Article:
This special class has a single property called Source that can be set to any object; in this sample, it’s pointing to a named control inside the pages LayoutRoot (hence the single Binding.ElementName property set)
If you look a bit down the code, you’ll find the ApplicationBarIconButton.CommandParameter where this resource is getting referenced:
In reality, this approach doesn’t work from the PhoneApplicationPage point of view, due to the different XAML Namescope.
Here is the XAML Namescope definition found in this MSDN article:
…a XAML namescope stores relationships between the XAML-defined names of objects and their instance equivalents. This is similar to the wider meaning of the term “namescope” in other programming languages and technologies.
So think of the XAML Namescope as a hash-table with each control name and it’s instance (something like IDictionary<string, FrameworkElement>).
The problem is that the page’s LayoutRoot control gets a different XAML Namescope from the page itself, so searching for a child control from inside the page just won’t work!
The following image illustrates the Namescope boundaries for a default new page:
This is where the NamescopeBinding helper class makes its entry: just register an instance of this class as a page resource and bind the NamescopeBinding.Source property to the control you require outside the LayoutRoot XAML Namescope as shown in the sample code, and that’s it!
In the BindableApplicationBar sample, if you actually attach the MultiApplicationBarBehavior to the LayoutRoot instead of the page, it will work perfectly without the need for the NamescopeBinding helper class.
But my advice is to always bind the ApplicationBarBehavior and MultiApplicationBarBehavior to the page as it will provide better integration and more fluid animation, and use the NamescopeBinding helper class if needed.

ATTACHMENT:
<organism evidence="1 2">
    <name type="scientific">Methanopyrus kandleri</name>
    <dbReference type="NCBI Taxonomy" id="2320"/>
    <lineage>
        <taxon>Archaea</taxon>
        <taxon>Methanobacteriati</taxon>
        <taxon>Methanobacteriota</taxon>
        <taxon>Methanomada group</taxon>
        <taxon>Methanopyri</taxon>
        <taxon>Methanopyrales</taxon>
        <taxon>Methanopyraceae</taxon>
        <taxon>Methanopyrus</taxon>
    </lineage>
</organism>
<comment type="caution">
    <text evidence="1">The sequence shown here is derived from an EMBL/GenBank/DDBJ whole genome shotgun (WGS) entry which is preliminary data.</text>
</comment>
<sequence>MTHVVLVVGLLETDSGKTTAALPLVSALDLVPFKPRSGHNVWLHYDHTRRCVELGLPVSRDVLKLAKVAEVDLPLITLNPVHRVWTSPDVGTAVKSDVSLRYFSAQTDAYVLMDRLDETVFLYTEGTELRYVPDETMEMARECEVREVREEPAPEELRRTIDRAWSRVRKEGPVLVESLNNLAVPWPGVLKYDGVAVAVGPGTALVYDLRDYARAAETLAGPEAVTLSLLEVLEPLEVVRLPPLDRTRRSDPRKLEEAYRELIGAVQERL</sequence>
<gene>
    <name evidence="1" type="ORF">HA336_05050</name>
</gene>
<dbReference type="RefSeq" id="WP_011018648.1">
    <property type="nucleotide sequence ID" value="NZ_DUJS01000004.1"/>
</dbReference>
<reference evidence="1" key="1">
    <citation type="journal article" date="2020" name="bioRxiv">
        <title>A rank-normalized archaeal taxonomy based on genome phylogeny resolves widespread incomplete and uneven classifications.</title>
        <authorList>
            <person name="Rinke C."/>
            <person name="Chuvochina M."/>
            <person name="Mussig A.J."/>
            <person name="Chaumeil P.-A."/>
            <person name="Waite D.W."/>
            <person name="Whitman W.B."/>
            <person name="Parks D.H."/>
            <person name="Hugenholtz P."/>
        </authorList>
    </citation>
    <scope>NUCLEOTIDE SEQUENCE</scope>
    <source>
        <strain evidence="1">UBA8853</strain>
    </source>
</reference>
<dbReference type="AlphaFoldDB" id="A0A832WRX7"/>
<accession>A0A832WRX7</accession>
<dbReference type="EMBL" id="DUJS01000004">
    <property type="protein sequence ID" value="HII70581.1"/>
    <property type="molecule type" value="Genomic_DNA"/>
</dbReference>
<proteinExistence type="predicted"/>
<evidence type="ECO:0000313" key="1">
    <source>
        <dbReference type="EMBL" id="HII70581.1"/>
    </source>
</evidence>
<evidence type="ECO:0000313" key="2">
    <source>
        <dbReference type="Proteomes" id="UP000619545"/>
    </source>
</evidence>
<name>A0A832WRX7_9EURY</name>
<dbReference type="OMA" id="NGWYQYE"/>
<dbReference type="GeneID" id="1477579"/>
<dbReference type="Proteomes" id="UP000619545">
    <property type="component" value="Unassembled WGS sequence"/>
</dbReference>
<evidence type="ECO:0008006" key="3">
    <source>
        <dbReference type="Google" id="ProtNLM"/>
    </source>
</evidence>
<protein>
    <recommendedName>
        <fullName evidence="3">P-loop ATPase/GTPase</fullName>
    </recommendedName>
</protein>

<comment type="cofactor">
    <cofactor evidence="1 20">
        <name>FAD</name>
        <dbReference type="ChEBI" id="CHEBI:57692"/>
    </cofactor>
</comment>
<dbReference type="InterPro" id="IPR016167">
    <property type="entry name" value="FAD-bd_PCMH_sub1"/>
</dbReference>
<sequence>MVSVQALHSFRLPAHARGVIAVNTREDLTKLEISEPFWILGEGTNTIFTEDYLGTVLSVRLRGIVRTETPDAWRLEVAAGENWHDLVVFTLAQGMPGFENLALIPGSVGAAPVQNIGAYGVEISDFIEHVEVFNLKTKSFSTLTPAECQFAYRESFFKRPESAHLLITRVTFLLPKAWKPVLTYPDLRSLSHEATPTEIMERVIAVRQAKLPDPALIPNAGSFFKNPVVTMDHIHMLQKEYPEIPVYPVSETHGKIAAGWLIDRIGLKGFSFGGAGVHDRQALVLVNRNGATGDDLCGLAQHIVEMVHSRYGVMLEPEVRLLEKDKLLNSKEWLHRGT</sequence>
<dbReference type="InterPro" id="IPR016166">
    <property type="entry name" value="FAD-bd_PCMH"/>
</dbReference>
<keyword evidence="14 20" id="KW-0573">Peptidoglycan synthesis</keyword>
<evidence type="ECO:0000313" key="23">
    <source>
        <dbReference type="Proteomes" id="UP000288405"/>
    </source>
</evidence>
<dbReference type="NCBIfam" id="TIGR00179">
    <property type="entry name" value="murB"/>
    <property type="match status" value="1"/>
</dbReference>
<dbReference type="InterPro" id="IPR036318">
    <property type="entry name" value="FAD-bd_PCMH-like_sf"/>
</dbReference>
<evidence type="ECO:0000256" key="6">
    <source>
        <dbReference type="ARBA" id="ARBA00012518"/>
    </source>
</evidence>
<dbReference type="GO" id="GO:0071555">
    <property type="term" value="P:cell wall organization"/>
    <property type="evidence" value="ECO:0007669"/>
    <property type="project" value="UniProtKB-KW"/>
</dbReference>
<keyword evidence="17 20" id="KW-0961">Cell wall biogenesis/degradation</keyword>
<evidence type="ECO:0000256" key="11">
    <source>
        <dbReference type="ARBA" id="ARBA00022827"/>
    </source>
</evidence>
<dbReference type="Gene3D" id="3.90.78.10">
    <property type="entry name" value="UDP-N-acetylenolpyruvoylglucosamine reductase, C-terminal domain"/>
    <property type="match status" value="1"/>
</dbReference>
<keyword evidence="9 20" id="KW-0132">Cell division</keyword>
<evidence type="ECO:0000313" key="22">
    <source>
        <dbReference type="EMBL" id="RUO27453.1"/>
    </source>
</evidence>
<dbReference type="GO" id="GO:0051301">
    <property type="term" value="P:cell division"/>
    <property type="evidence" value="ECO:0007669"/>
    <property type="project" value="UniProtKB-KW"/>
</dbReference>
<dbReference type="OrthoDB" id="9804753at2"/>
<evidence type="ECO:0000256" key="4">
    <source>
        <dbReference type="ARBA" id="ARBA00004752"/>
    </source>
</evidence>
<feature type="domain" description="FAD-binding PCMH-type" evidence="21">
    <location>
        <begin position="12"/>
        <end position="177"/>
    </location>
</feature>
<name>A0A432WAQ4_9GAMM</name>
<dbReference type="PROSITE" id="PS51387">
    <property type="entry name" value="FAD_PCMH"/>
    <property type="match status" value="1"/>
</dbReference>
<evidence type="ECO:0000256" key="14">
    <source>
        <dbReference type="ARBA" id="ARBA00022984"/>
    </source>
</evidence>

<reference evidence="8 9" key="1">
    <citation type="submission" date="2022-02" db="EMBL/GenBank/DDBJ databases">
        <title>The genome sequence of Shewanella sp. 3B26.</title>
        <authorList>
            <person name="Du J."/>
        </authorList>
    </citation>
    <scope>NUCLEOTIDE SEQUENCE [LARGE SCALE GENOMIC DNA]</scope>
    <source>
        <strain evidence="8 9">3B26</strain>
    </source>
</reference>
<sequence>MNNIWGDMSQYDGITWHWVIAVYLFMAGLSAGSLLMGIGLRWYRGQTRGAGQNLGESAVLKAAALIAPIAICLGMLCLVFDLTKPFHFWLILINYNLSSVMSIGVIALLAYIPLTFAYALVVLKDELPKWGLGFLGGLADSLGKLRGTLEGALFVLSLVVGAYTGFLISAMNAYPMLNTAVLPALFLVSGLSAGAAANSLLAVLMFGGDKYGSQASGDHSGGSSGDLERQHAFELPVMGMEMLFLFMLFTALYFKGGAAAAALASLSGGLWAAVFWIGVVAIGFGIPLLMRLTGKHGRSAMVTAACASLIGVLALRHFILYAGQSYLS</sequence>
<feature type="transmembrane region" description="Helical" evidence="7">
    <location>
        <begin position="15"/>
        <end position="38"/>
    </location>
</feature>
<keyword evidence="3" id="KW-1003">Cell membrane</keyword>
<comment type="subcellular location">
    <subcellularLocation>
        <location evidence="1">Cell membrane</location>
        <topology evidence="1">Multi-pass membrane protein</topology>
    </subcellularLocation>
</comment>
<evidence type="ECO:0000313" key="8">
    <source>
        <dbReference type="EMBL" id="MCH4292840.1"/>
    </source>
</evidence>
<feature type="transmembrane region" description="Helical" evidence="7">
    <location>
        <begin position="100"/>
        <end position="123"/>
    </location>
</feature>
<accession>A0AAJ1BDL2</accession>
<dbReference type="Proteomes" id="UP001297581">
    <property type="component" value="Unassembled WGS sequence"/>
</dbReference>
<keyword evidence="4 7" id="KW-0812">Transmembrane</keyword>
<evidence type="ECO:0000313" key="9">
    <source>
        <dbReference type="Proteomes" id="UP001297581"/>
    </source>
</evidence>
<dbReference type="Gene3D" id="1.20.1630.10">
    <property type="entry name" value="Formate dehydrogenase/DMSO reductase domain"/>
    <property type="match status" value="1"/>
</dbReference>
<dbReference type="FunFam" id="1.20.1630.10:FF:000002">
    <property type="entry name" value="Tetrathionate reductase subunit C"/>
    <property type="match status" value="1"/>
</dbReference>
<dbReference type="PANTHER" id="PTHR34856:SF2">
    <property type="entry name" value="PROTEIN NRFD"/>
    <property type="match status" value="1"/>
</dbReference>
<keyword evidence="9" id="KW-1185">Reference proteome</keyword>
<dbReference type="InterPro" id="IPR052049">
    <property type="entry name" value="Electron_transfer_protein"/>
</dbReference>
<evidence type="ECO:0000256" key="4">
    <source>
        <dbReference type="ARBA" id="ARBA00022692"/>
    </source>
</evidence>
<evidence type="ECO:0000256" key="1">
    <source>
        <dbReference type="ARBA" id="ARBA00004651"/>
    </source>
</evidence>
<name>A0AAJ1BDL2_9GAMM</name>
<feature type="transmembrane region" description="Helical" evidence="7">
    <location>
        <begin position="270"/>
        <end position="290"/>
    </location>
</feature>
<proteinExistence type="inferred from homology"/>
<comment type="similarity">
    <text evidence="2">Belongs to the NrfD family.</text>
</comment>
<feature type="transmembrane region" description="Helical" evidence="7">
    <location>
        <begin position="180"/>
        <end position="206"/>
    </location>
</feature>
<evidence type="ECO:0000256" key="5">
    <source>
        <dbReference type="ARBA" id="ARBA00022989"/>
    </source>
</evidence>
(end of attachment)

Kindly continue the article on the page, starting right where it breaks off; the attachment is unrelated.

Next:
I’ve created a small sample app that demonstrates the XAML Namescope behavior and how it affects your applications, which you can download from here.
The NuGet team released the 2.5 version yesterday, and along with a bunch of really cool new features, there was one I was particularly interested: the ability to import MSBuild targets and props files!
This means we can now have NuGet packages without any type of assembly, targeting only the project build process.
And if you’ve read this article about the issue with the current build process for Windows 8 and Windows Phone 8 apps, where the Xml Documentation gets bundled in the output packages (APPX and XAP), I have some great news: no more need to change the project file manually, as I just published a NuGet package that does those changes for you!!
All you have to do is run the following command from the Package Manager console window:
If you have NuGet Package Manager extension installed on Visual Studio, just search for AppPackageCleanup to install the Package.
Note: this package requires NuGet 2.5 as it won’t show up in the search results with previous versions of NuGet!
This simple class will test the ColorToBrushConverter.Convert method as to check for the proper creation of a SolicColorBrush out of a specific Color.
When I ran the test, this is what happened:
As you can see here, we got an “Invalid cross-thread access” error message; this is the result of all tests running on a special “test app” inside the Emulator, but the really bad news is that they all run in a background thread.